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Denise Whiting, meet Pat Riley

Most of us basketball fans know Pat Riley as the former head coach of the Los Angeles Lakers, New York Knicks and Miami Heat. Think Armani suits, hair gel, “Showtime” and a decidedly less elegant brand of hoops once he moved east. He’s also the current Heat team president, the man responsible for luring LeBron James and his talents to South Beach.

The guy’s also won five NBA titles and is in the sport’s Hall of Fame, so even an avowed Boston Celtics fan like me pays him his proper respects.

What does this have to do with Denise Whiting and “Hon,” the local term of endearment she’s trademarked to the consternation of many around town? Well, Riley’s also behind a corporate entity known as Riles & Co. Inc. that first trademarked the phrase “three-peat” back in 1989 and continues to hold the trademark today. It’s active for shirts, jackets and hats, meaning anyone selling memorabilia with the phrase needs to kick some coin to Riles & Co.

Its attorney, David R. Shaub of Los Angeles-based Shaub & Williams LLP, will no doubt see to that. Shaub’s bio describes him as an experienced intellectual property and business litigator and has a sub-speciality in patent and transnational litigation, having litigated over 1,000 cases and tried over 100.”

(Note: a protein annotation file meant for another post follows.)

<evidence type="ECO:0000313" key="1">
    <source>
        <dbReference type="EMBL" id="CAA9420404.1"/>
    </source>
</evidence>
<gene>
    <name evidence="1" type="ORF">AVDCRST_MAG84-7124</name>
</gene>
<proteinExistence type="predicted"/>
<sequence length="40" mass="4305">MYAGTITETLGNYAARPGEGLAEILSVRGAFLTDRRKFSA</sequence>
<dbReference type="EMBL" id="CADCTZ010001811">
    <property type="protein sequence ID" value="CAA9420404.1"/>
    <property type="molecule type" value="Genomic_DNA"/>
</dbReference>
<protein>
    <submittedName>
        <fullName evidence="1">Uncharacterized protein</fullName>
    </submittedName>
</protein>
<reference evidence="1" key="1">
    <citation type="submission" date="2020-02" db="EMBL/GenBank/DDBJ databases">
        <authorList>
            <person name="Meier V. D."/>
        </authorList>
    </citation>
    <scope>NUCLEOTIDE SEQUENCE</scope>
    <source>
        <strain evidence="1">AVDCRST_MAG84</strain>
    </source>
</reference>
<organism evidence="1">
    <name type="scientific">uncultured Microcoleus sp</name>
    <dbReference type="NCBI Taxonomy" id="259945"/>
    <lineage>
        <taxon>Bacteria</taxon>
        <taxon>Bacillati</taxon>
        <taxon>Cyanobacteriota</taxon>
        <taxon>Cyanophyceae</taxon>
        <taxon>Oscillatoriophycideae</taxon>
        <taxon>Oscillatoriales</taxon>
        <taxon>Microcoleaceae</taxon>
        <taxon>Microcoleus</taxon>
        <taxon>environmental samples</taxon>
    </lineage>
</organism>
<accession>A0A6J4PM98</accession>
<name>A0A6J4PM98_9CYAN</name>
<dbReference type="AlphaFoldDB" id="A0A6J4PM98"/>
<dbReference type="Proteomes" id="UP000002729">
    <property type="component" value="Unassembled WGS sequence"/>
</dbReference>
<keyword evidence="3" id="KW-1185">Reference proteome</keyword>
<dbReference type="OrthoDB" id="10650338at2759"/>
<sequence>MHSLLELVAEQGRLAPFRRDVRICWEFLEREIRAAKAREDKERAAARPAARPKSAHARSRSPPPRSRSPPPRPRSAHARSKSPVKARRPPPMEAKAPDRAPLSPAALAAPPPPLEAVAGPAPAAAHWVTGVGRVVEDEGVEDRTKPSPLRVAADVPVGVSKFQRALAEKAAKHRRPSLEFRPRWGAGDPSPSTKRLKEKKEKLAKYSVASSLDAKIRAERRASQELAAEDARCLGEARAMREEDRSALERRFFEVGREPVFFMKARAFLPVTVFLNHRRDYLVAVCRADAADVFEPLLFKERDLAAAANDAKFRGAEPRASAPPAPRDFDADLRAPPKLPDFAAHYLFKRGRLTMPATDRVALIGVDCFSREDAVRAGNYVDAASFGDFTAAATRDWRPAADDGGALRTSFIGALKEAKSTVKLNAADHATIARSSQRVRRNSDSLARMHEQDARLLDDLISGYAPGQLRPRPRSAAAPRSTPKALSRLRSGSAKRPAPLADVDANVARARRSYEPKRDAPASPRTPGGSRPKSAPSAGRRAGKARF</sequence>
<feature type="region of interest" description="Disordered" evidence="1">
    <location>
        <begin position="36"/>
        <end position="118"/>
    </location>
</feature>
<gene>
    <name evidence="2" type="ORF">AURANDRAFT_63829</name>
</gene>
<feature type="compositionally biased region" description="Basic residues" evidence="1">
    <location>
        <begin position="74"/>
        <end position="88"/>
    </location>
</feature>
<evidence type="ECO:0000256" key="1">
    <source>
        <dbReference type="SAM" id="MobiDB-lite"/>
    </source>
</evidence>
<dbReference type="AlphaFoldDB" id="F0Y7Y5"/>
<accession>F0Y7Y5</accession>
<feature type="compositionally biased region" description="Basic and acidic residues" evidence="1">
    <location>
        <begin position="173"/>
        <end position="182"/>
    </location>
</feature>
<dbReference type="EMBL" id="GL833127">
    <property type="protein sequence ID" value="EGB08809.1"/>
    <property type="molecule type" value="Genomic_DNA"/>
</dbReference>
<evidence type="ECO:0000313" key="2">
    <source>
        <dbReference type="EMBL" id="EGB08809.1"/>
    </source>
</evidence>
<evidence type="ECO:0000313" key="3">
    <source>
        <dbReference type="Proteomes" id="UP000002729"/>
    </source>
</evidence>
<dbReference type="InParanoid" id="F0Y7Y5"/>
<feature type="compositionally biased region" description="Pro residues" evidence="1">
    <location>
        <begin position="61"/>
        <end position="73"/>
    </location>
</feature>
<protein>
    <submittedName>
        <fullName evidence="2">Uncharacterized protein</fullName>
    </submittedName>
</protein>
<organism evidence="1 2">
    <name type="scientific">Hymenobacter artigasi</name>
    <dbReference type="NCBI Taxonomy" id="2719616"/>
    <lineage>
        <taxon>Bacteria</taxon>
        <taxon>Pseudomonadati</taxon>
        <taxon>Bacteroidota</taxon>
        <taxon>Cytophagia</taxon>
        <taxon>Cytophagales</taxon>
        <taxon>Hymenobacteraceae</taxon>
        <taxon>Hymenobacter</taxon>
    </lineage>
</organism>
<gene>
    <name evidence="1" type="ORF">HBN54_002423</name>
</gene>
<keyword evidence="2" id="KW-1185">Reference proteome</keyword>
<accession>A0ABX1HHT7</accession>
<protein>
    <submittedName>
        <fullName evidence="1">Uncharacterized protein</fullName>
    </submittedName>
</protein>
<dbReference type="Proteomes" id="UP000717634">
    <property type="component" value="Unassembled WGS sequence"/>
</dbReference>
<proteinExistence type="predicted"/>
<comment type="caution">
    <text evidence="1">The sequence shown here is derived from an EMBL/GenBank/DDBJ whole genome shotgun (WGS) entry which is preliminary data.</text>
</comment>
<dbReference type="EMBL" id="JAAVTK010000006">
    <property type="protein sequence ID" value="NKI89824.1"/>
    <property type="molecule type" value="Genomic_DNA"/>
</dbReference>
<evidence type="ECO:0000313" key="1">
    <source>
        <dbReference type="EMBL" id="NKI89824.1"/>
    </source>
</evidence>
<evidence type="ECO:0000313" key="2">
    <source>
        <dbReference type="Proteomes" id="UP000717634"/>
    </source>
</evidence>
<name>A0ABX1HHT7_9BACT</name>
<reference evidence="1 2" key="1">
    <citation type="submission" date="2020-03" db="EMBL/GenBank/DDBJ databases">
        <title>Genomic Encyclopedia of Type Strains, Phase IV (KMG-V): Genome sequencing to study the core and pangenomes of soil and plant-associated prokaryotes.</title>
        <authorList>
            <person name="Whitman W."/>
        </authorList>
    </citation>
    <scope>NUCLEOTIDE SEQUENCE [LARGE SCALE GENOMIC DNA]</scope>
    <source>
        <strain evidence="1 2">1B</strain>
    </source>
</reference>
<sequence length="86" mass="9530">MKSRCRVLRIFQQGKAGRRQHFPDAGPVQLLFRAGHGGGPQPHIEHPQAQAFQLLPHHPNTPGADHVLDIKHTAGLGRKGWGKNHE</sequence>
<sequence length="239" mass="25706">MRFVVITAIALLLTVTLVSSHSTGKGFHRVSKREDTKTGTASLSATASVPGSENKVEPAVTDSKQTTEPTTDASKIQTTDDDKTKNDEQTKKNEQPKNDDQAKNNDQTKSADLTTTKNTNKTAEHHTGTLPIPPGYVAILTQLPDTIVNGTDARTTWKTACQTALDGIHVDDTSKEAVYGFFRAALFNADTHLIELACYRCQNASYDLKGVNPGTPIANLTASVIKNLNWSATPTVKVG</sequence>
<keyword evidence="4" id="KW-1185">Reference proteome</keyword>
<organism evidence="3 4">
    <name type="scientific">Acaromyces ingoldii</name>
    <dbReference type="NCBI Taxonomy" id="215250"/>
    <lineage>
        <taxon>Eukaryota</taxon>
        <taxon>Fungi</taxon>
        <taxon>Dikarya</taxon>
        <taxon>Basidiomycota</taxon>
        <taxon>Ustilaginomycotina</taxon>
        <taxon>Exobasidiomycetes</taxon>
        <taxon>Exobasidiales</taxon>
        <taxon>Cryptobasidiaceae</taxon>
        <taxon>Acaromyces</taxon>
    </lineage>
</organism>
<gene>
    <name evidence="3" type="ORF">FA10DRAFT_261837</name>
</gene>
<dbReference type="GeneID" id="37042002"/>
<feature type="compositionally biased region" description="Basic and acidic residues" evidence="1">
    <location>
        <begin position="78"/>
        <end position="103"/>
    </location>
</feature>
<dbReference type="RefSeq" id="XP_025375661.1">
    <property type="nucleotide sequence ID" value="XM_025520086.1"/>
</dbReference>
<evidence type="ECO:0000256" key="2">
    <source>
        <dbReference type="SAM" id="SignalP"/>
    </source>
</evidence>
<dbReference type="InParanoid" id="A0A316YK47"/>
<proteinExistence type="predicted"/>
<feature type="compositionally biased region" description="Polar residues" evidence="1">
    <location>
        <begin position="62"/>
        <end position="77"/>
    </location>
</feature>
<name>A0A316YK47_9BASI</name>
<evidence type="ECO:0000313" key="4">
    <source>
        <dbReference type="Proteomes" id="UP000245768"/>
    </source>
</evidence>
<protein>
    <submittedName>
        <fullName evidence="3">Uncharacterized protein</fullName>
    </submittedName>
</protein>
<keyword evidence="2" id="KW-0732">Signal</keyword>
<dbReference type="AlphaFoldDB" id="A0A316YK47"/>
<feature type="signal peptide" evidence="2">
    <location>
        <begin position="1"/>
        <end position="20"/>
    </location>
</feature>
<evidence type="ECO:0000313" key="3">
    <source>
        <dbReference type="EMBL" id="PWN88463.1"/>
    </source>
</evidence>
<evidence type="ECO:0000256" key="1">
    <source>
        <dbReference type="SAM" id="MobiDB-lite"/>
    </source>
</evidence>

Riley’s move set off similar derision in sports circles back in the late 1980s.

His Lakers team was coming off back-to-back titles and was going for a third straight in 1989. The Detroit Pistons, however, won the championship that season, sweeping the Lakers in four straight games.

Many considered Riley’s trademark an appropriation of a common phrase that he had no hand in creating, and the mark has been challenged through the years on similar grounds. Legally locking it down was either the act of a very shrewd businessman or more proof of Riley’s somewhat slippery reputation (at least among us Celtics fans).

Whiting’s been lambasted since the Baltimore Messenger and then the Baltimore Sun published stories last week on the “Hon” trademark. One Facebook friend of mine said in an update over the weekend that “she has now reached ‘Angelos’ on the Baltimore hate scale.”

Now that’s being a little hard on the well-known attorney and owner of the Baltimore Orioles. But the outrage has come across loud and clear.

“Are you kidding? You can’t do that,” Mike Evitts, spokesman for the Downtown Partnership of Baltimore, told the Sun. “That’s like trademarking the word ‘sweetheart.’ ”

Evitts had me — well, right up to the part where he described “Hon” as “a state of being,” a civic treasure of some sort that’s ultimately “un-ownable.” Nostalgia and capitalism usually don’t mix. If they did, the Colts would still be playing football here and Black & Decker wouldn’t be a Connecticut-based Fortune 500 company.

Trademarks exist to protect commerce, which patent attorneys around town have been pointing out since the story hit the streets. Pat Riley smartly recognized that 20 years ago. He saw a branding opportunity and he moved to protect it.

Of course, I’d probably feel differently if my beloved Boston Celtics win three straight titles.